An organization’s ability to adapt to the competitive market is often referred to as its agility, suggesting that flux is the norm and that consistent maneuvering is required to succeed. To address this flux, a CEO must ensure that the supply chain is fluid, with diverse, creative processes and procedures in place to account for the sheer possibility that exists in contemporary business.
In this way, the CEO’s role becomes recursive, as his or her ability to motivate and invigorate those process owners who control the supply chain is directly connected to his or her ability to pave the way to growth and opportunity.
Solving the Complex Problems of Tomorrow
The CEO (or the most senior leader in an organization) must truly be the visionary of their organization, as they are tasked with growing and guiding the endeavor to levels of success and increased capacity. In this role, the CEO does not frequently attend to issues regarding the organization’s daily operations or capacity. Their insight is for the future.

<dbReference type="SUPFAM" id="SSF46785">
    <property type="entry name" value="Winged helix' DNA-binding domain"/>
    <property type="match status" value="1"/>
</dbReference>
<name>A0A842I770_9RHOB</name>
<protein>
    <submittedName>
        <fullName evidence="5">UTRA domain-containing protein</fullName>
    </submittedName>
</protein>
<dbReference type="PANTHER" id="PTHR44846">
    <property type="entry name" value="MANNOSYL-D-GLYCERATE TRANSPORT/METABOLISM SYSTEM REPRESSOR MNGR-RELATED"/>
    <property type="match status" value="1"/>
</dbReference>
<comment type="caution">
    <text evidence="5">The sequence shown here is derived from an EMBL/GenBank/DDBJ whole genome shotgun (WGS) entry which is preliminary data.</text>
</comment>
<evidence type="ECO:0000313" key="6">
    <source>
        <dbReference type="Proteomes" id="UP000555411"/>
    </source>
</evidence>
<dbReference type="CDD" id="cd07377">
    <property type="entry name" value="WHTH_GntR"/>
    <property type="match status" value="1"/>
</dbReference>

For the organization to thrive, they must be continually vigilant of new opportunities and enhanced networking. However, without the ability to take action on these grand schemes, the CEO is nothing more than a figurehead, a champion of growth who has no ability to affect lasting change.
Related questions for the CEO to consider in regard to the agility of their organization’s supply chain might include the following:
* What supply chain competing priorities drive action throughout the organization and external entities?
* What supply chain alignment needs to occur in regards to consistency of processes, actions, information, and decisions among business units?
* What are the capabilities of process owners to understand relationships between, as well as the analysis of, data and facts for total organizational alignment and optimization of limited resources?
* To what extent do department heads understand benchmarking and comparative data to set goals and to improve performance to remain competitive?
* To what extent are the core competency processes in the organization both efficient as well as effective?
* How can we grow in market share while increasing quality?
* How can we reconcile the need to embrace realistic goals and remain consistent with our actual capability with the push to expand boundlessly?